I am hoping to give some fuller samples of ‘Erewhon’ some day: just now the question is machinery. Political economists at Bath, and trades unionists at Bradford, have just recently been dealing with the questions of machinery, production, distribution. Production and distribution the great question to settle; machinery the great distributing element.

The orthodox political economist says “Produce more and eat less”; the trades unionist, “Produce less and eat more”; the Socialist, “Produce more and eat more.” The political economist says, Increase your powers of production and be more thrifty; the ordinary trades unionist says, Restrict the output; the Socialist says, Control the whole means of production and distribution: produce as much as you want, and consume it. It is a sort of triangular duel, in the course of which some most wonderful nonsense has been written.

The British Printer, one of the latest organs devoted to that trade, and far and away the best printed, in its last number has the following par., which for its size contains more serious warning and specious balderdash than one could think possible:—
“EDISON ON THE LABOUR QUESTION.—In reply to the question, ‘When motive power gets to be four times as cheap as it is, what will become of the labouring man?’ Mr. Edison replied, ‘He will be enriched by it. Machinery will be his slave. See how machinery has multiplied in the last fifty years. As a direct result, working men get double the wages they did then, and the necessities of life cost only half as much. In other words, a hand-worker can to-day buy four times as much with ten hours of work as his father could fifty years ago. For the first time in the world's history a skilled mechanic can buy a barrel of flour with a single day’s work. The machinery in the United States represents the labour of a thousand million men, or fifty times as much labour as all the men in the country. When motive power is still further cheapened—say in another generation—I believe that the unskilled labourer, if sober and industrious, can have a house of his own, and a horse and carriage, and a library, and a piano. It is terrible stupidity that leads some labouring men to suppose that machinery is their foe. It is the thing which gives them independence and even freedom. Without machinery society would drift into the condition of master and slave. The multiplication of machinery means for every worker more food, better clothes, better house, less work. In fact, I believe that the indefinite increase of machinery is going to solve what folks call “the labour problem”—that is, the desire of hand-workers to get a bigger slice of the margin of profit.’ ”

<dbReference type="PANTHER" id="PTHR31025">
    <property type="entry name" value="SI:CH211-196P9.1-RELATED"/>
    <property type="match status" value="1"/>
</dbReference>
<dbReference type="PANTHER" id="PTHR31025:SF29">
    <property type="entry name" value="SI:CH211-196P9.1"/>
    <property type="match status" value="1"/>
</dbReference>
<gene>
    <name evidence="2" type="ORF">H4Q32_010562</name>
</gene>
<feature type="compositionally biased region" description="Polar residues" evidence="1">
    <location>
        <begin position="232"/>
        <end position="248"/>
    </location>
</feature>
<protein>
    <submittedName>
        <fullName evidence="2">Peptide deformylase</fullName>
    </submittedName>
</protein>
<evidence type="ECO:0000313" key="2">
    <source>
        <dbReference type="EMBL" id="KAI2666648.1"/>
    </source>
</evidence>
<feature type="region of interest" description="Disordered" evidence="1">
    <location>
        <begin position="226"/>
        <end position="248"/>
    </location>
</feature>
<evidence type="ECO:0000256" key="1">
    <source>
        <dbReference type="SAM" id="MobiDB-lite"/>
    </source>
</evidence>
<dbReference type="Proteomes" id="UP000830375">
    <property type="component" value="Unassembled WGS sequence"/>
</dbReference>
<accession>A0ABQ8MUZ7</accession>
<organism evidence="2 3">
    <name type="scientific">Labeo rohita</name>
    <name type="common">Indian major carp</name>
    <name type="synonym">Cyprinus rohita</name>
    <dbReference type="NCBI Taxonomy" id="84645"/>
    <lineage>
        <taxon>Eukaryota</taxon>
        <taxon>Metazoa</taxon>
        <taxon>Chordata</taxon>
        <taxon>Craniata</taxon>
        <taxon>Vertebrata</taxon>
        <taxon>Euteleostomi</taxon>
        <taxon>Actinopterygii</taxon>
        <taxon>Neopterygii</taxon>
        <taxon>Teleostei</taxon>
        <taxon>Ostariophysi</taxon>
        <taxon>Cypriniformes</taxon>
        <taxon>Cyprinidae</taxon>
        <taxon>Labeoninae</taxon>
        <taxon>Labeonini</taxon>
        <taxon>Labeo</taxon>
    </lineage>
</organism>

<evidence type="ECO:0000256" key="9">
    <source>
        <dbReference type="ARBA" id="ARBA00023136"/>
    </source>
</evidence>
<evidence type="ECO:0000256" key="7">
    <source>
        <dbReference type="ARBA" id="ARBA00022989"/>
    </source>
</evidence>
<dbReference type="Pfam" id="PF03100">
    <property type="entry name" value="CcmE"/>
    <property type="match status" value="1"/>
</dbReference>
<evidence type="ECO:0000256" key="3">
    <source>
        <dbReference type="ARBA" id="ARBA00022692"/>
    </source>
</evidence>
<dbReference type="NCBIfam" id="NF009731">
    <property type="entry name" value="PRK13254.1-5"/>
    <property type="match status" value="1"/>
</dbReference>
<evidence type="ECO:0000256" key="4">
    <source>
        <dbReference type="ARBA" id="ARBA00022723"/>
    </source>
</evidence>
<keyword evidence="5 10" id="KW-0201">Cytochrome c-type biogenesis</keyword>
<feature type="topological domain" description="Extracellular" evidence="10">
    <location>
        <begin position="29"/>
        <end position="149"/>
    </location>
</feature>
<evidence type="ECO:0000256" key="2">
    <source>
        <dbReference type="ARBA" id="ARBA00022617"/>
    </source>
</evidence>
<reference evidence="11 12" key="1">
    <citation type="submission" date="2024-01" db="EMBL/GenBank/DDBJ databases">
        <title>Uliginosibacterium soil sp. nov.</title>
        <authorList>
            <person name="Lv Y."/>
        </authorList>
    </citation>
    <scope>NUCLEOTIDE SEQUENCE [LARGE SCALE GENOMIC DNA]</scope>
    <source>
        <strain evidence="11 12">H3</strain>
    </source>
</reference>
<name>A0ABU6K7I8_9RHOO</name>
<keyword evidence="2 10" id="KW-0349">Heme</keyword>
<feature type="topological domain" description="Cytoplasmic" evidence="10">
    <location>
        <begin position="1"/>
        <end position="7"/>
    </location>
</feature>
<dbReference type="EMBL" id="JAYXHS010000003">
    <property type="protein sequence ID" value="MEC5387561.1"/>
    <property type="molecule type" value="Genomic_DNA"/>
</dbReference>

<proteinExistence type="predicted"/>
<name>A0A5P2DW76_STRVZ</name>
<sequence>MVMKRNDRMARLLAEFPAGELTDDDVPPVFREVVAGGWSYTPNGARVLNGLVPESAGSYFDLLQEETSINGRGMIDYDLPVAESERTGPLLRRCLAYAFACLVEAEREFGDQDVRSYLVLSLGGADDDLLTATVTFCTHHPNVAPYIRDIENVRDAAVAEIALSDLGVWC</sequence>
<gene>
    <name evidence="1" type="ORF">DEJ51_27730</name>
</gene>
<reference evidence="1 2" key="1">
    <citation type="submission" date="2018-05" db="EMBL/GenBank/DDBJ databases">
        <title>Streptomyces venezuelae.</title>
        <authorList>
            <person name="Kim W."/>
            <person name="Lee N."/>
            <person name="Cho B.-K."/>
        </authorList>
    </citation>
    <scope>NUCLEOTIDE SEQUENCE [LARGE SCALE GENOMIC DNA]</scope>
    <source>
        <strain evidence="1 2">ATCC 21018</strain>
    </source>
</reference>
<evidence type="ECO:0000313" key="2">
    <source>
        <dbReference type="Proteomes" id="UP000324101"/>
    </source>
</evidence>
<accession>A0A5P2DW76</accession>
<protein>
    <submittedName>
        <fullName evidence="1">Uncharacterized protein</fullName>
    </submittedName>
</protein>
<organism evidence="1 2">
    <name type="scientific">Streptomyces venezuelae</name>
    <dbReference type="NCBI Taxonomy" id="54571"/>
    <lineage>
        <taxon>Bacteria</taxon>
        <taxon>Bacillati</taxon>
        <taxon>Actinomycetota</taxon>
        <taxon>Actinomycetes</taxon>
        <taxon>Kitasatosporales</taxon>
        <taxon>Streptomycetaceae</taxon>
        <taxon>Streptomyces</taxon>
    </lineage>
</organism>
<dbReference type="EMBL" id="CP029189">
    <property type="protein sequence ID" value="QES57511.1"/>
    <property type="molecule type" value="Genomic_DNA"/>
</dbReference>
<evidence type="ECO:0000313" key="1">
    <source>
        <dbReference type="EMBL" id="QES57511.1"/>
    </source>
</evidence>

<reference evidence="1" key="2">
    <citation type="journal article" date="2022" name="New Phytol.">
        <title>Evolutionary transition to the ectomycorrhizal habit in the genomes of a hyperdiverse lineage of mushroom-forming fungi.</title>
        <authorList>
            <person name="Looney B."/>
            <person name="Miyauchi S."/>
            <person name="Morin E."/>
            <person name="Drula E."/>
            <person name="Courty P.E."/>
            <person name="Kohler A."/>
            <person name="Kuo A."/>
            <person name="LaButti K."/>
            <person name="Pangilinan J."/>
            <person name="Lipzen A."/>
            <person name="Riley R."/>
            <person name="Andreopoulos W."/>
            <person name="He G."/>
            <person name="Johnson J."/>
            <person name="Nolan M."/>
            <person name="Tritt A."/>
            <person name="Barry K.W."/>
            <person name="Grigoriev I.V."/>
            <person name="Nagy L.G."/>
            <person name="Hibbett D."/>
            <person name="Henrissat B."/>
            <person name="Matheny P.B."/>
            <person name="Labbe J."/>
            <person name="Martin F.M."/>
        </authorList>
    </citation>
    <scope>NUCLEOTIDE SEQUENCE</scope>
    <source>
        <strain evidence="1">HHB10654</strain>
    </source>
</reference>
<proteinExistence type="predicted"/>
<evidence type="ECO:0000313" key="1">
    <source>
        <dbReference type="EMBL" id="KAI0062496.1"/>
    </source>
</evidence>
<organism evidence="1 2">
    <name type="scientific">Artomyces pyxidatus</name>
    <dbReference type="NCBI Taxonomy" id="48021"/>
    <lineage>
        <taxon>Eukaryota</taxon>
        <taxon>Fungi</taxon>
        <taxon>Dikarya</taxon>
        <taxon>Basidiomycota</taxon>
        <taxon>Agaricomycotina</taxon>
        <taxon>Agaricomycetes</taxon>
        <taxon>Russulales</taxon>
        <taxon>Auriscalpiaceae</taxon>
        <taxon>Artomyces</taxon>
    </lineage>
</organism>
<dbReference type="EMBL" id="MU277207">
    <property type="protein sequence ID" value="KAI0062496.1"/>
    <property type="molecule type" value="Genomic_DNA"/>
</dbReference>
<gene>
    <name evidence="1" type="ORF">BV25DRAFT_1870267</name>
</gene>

It is rather refreshing to find such a par. in the pages of a journal whose raison de etre is the minimising of machinery. The British Printer is the outcome of a move made some ten or twelve years ago by a few earnest men, with some artistic feeling, to prevent the absolute extinction of printing as a handicraft and art; every page is a typographic protest against the dreary mechanical work of ten to twenty years ago, and a proof of the good effects which have come of once more allowing and urging the workman to be really a craftsman and an artist, instead of a mere automata attending on a machine.

This is by the way; only may it be noted, however, that the incongruity of such a paragraph in such a place is accentuated by finding that the sheets are fastened together with those confounded machine-driven wire staples, which are “stabbed” through as though to murder a choice bit of work, as special sacrifice to the machine demon.

Returning to the paragraph itself, the very serious part is the statement that “the machinery in the United States represents the labour of one thousand million men, or fifty times as much labour as that of all the men in the country.” Extremes meet, we are told, and probably it will be allowed that Robert Owen and J. S. Mill and John Ruskin and Professor Cairnes, extremest of orthodox economists and extremest of Socialists all agree on the position as expressed by Mill, that “it is questionable if all the mechanical inventions yet made have lightened the days of toil of any human being.”